Aneesa Jones of Palo Alto likes her hair cropped short. Although she has a man's hairstyle, she often is charged more than a man's price for it.
"When I go to a barbershop, they sometimes kick me out, refusing to cut my hair. When I go to a salon, I'm charged more than men for the same haircut. It's not fair," she said.
However, a new law that took effect last week attempts to eliminate this type of gender-based price discrimination. Called the Gender Tax Repeal Act of 1995, the new state law became effective Jan. 1.
"We found in our studies blatant examples of price discrimination based upon gender," said Elise Thurau, senior consultant to Assemblywoman Jackie Speier, D-San Mateo, sponsor of the Gender Tax Repeal Act. This type of discrimination is common in haircut, laundry, dry cleaning and alteration businesses, she said.
"Women in California have been found to pay on the average of $5 more for a haircut and $1.71 more to have a shirt laundered," reported a 1994 Assembly Office of Research survey.
The survey found that 64 percent of the surveyed establishments in five major California cities charged more to launder a woman's white cotton shirt than a man's.
Massoud Erfan, owner of Hair Galleria on University Avenue in Palo Alto. is concerned about the new law.
"The time and work required to cut a woman's hair is completely different than a man's. Men have just a few different hairstyles. The styles are simple and don't consume much time. We spend two to three times more time with women," he said.
Before the law took effect, Erfan charged $25 for a man's haircut and $35 and up for a woman's. "Now I charge $25 and up for everyone. I adjusted my rates to fit the law," he said.
Hairstylist Pat Magpantay, who rents a chair in the back of Peninsula Beauty Supply and Salon on University Avenue in Palo Alto, had not heard of the new pricing law. She charges $25 for a woman's haircut and $15 for a man's.
"However, if I have to charge women the same price I charge men, I'm not sure if I'll be able to pay my rent for my chair," she said.
Leslie Rapazzini, a hairstylist at Hair Society on University Avenue, learned about the new law through a newsletter put out by her trade association.
"What happened here is that rather than driving the price of woman's haircuts down, the law drove the price of men's haircuts up," she said.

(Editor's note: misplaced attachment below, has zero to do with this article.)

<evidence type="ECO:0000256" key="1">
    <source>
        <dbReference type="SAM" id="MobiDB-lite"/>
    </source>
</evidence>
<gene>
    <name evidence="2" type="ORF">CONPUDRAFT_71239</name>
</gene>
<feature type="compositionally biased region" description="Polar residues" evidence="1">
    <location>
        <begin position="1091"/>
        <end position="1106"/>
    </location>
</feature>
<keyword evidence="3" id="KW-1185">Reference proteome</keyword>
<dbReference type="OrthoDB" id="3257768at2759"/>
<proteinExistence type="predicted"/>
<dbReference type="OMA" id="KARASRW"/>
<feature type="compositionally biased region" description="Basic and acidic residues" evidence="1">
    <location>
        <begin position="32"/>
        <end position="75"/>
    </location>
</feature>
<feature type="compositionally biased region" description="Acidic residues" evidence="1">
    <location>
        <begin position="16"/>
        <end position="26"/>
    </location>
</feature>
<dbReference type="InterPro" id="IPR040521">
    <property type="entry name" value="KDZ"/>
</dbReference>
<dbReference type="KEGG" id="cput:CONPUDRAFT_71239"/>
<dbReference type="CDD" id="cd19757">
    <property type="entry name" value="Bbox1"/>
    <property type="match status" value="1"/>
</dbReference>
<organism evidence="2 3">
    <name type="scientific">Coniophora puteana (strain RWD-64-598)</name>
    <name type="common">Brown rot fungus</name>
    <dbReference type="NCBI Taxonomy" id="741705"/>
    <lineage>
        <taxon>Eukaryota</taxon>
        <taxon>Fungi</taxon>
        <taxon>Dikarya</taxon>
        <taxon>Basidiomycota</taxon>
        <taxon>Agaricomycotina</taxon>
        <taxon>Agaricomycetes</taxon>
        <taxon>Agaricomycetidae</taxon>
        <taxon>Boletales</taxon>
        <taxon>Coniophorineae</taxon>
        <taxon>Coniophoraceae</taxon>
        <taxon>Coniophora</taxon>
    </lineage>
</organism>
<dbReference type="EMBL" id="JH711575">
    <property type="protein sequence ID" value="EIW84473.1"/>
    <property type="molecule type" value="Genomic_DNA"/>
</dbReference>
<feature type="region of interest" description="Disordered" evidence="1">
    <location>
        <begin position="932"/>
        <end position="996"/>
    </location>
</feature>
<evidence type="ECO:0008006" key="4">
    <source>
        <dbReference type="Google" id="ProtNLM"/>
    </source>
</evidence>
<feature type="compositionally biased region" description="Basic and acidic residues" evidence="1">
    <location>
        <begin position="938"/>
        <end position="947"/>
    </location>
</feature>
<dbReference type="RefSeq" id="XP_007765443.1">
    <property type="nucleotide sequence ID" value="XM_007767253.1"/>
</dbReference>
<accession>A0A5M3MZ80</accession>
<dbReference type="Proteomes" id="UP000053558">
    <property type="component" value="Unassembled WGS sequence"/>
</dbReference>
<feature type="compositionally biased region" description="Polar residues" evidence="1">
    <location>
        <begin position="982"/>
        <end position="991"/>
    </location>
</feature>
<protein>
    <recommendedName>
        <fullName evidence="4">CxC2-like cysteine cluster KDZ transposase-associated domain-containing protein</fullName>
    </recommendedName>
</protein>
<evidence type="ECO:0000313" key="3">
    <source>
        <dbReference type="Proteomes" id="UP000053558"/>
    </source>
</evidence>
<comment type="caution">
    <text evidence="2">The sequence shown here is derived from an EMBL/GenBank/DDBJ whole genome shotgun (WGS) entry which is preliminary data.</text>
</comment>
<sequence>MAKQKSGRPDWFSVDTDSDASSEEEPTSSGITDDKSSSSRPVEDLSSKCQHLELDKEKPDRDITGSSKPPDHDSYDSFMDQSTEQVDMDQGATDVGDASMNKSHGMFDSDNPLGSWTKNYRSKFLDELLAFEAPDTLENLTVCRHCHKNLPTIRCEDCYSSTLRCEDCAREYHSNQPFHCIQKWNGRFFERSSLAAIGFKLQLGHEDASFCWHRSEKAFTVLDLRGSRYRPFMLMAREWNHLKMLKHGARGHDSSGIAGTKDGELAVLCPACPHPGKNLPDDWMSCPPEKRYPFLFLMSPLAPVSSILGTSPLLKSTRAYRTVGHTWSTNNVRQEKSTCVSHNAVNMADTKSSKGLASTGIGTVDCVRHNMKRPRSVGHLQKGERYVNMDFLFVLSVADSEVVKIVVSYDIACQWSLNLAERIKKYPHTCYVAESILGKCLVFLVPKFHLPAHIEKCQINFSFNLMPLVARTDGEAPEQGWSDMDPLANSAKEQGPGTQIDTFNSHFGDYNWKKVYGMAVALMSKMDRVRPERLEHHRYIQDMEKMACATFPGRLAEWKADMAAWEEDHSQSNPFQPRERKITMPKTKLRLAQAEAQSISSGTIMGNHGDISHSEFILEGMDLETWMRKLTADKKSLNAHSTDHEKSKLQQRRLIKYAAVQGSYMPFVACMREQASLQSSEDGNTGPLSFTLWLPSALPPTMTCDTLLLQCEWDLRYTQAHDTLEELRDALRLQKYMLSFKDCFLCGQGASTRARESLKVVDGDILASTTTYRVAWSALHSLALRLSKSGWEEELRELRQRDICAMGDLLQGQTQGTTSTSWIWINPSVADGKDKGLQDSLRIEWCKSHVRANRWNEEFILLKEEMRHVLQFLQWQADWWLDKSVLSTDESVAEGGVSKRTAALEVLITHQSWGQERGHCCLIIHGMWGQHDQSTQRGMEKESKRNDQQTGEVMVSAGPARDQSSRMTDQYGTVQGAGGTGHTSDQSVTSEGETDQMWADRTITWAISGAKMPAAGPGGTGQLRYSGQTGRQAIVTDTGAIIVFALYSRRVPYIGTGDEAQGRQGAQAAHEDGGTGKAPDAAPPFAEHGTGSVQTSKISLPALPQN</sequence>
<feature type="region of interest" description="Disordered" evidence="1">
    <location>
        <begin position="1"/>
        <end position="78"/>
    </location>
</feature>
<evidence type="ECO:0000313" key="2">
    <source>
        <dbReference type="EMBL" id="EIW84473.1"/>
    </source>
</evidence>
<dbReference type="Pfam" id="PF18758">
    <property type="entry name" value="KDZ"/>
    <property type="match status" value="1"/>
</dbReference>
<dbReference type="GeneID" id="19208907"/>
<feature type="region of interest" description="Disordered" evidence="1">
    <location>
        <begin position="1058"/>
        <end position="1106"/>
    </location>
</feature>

"The new law won't affect us," said Wendy Furuichi, business manager of Yosh for Hair on University Avenue in Palo Alto, where the price for a haircut ranges from $39 to $62. "We've always had the same prices for men and women, regardless of the length of their hair. Yosh believes that it's only fair to charge men and women equally," she said.
The new gender-discrimination law was crafted with the support of the cosmetologist's trade association, along with the cleaners trade association, the California Fabricare Institute, Thurau said.
The trade associations had opposed a stricter gender-discrimination bill that was vetoed by Governor Wilson, she said.
"We have always been in favor of a no-gender pricing policy," said Cheryl Demetriff, account manager at the California Fabricare Institute. "We supported passage of the new law," she said.
Some cleaning professionals have argued that they needed to charge higher prices because of the difference in equipment needed to handle each article of clothing.
"Men's shirts are standardized," said Emmett Casey, owner of Cardinal Cleaners in Palo Alto. Men's shirts fit the special pressing forms, which allows cleaners to press shirts faster than with standard equipment or hand irons, he said.
"These pressing units are very expensive. They cost from $25,000 to $40,000. I don't think anyone manufactures this sort of press for women's shirts. Unless women's shirts are like men's, they cost more to press because there's more labor involved," he said.
Cardinal Cleaners charged higher price for women's shirts until six months ago, according to manager Margaret Akui. Now they charge $1.75 a shirt for both men and women.
"We changed our pricing because we noticed that most women's blouses fit on our pressing forms. It's $3.50 for either men or women if the shirt doesn't fit on the forms," she said. Pressing forms are the custom steaming equipment launderers use to press shirts.
But Akui has mixed feelings about the new law. "Being a woman, I appreciate the concerns about discrimination. But on the other hand, the law is not fair because there is often more work involved in cleaning women's clothes."
"Maybe customers would understand this if they were on my side of the counter," she said.
But others did not share her views. "It's not fair to charge more to clean a woman's shirt just because the buttons are on the other side," said Jim Kim of downtown Palo Alto's Emerson Laundry.
Emerson laundry charges $1.60 to clean a shirt and $3.60 if it requires hand pressing. Women's shirts are more likely to require hand pressing than men's because of their small size, ruffles, lace or puffed sleeves, Kim said.
Thurau of Speier's office is skeptical about claims of this sort made by the cleaning industry. "The cleaning industry may be hiding behind technical difficulties to disguise its practices," she said. "Why doesn't the cleaning industry get the manufactures to address their equipment problems? The industry will have to rethink current practices," she said.
--Alan S. Rubinstein
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